Artwork Share Tweet

 
Joseph Piccillo , E-145, September 2002; charcoal on paper, sight 73 x 45 3/8 inches; framed 80 3/4 x 53 1/2 x 1 1 /2 inches; Gift of the Artist, 2016

Joseph Piccillo , E-145, September 2002; charcoal on paper, sight 73 x 45 3/8 inches; framed 80 3/4 x 53 1/2 x 1 1 /2 inches; Gift of the Artist, 2016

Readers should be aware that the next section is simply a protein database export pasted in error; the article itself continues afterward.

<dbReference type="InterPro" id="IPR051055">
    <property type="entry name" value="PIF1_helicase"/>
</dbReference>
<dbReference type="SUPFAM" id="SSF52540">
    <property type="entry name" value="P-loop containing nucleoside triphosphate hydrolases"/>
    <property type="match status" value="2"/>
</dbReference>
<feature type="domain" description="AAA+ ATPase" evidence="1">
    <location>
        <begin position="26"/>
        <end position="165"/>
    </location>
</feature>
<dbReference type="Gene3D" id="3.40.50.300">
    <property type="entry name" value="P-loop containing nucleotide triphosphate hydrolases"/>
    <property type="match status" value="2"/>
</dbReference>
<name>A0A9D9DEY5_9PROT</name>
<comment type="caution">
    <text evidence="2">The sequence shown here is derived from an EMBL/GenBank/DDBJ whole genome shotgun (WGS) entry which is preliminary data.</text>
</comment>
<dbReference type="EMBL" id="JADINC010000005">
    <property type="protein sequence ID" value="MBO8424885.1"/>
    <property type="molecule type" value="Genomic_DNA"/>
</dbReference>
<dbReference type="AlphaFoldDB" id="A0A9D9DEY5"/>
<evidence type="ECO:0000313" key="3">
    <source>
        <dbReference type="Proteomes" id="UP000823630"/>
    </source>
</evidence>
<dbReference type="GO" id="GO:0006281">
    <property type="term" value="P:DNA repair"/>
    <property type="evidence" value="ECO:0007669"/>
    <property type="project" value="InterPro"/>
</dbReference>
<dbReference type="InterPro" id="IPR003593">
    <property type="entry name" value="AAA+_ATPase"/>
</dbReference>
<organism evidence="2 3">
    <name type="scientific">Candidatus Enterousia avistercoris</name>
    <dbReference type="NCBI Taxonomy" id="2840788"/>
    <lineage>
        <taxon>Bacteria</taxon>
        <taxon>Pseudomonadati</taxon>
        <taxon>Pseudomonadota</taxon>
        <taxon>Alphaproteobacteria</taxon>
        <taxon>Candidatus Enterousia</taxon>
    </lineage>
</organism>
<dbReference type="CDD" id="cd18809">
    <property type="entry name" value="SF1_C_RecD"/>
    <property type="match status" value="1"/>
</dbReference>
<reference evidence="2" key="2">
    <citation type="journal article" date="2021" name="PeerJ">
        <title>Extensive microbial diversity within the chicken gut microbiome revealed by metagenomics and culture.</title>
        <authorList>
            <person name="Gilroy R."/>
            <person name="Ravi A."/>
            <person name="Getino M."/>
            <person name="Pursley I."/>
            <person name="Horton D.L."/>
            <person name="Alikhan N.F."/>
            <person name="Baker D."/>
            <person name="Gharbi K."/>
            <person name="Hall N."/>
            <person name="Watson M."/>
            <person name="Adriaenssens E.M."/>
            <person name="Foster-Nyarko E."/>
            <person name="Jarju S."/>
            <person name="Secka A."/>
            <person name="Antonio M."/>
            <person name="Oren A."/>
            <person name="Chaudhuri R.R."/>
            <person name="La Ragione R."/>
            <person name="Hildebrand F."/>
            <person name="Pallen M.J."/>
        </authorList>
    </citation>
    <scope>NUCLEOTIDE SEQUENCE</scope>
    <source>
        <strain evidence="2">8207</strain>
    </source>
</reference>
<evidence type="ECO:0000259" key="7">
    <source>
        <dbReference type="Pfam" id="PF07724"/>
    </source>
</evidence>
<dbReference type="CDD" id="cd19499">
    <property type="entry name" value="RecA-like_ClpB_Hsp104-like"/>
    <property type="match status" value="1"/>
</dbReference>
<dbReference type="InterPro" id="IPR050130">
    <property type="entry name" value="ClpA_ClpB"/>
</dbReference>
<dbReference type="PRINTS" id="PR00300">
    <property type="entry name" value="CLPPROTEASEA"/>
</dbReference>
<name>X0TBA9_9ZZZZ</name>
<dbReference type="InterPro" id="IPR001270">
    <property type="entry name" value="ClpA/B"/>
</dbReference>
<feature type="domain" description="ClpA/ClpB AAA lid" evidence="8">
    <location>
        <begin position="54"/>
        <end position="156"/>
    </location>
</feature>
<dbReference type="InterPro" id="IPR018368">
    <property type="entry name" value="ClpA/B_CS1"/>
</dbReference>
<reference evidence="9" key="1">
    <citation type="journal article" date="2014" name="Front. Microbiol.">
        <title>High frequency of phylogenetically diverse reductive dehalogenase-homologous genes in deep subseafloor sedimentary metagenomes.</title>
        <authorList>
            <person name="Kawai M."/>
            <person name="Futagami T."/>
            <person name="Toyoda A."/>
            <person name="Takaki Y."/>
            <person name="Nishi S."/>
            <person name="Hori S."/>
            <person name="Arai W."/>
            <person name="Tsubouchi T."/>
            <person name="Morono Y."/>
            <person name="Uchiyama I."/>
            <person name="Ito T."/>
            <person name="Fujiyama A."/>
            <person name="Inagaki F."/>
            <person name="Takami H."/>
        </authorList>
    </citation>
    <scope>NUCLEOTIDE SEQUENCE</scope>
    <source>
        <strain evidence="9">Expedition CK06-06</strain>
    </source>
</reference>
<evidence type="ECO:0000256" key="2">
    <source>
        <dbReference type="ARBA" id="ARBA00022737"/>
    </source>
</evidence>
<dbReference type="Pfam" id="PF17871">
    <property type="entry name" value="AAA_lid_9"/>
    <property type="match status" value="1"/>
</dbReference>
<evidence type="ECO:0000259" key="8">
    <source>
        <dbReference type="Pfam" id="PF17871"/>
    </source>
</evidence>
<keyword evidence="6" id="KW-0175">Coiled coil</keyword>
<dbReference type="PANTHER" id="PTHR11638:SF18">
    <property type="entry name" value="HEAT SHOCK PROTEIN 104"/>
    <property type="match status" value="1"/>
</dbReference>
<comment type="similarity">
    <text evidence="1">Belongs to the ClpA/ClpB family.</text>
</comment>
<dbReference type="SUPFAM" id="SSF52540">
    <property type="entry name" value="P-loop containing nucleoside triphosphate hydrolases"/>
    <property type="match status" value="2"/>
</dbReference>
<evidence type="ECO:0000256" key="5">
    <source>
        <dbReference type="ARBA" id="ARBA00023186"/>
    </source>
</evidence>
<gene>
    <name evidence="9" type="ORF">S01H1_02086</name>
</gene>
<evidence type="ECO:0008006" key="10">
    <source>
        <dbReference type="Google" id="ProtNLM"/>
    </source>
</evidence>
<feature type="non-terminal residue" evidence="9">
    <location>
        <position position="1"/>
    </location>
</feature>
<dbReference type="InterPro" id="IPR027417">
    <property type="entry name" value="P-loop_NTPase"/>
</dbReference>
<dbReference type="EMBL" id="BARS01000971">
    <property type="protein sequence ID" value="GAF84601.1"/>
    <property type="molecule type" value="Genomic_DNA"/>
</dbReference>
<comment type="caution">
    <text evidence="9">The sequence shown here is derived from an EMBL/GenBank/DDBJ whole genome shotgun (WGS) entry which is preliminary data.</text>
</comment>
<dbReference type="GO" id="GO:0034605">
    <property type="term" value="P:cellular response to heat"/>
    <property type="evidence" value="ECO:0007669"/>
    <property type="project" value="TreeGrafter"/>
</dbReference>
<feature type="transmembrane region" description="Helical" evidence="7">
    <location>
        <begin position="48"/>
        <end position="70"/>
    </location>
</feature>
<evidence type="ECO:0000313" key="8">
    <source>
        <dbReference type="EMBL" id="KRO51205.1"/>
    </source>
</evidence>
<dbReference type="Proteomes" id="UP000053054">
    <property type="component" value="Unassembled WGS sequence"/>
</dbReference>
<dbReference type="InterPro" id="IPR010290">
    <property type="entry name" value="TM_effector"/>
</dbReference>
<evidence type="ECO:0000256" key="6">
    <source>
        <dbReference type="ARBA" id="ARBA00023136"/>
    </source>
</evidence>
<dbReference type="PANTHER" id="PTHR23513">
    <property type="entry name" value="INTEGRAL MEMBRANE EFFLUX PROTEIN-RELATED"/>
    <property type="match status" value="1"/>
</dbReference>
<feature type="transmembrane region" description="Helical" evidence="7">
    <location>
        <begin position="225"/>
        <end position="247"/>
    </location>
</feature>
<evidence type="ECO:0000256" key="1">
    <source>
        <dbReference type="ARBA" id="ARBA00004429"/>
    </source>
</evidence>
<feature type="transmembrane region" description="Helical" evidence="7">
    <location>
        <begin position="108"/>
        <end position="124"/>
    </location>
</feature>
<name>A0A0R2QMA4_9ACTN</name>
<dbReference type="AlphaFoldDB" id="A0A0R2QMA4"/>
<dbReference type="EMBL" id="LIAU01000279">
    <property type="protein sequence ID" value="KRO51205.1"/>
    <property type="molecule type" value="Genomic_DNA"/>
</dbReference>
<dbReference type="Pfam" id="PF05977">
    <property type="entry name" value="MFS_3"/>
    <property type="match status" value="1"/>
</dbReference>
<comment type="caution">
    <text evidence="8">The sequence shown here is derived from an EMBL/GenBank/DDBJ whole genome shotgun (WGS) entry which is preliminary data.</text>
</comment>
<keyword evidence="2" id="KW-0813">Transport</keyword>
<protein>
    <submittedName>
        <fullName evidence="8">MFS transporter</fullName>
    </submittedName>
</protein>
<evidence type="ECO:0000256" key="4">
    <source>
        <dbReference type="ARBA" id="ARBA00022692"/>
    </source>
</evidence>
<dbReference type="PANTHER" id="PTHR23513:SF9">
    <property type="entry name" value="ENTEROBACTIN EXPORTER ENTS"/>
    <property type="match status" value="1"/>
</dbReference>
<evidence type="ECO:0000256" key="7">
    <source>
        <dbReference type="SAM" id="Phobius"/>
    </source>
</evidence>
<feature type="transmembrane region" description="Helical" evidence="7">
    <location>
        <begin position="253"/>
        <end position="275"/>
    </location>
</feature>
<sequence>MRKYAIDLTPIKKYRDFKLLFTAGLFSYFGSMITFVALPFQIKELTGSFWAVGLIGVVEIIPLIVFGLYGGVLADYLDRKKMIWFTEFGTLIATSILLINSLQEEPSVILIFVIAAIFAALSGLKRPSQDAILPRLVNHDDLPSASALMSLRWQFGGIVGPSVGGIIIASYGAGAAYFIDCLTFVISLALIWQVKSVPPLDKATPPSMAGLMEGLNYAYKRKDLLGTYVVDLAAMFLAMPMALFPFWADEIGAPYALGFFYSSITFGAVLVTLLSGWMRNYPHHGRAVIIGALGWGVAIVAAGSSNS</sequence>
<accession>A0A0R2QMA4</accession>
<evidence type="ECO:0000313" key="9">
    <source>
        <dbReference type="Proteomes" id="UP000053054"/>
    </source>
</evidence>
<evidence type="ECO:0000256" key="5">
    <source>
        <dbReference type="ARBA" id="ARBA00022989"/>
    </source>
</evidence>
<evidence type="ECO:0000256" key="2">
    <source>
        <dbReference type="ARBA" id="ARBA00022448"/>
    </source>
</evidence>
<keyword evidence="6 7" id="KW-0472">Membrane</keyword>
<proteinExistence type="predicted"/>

A white Arabian stallion rears up, its nostrils flaring, muscles bulging, and veins swollen. Literally frozen in motion against a solid black background, this horse is ready to strike out, intimidating its opponent with its height and aggressive action. Yet the image is cropped; the horse is contained within a confined space. That it wears a bridle suggests a human attempt to control it; but reins and a saddle are missing. For Joseph Piccillo, his metaphorical horses “may be weak, strong, scared, warm, in trouble. And they are sexual. I think of them as symbols of the human condition.” He created the first of his charcoal horse “pictures” in 1978, as the series Edge Events, which refers to his confining compositions. All the action and power in these works cannot be contained safely within an arbitrary rectangle of any scale, either on canvas or paper. “And there is some danger involved or implied, some heightened emotion,” he added. Between his extraordinary draftsmanship and provocative imagery, Piccillo continues to stimulate the imagination with his mysterious, suggestive Edge Events. “Art is essentially about ideas,” the artist stated. “My work is about meaning and thinking.” —NW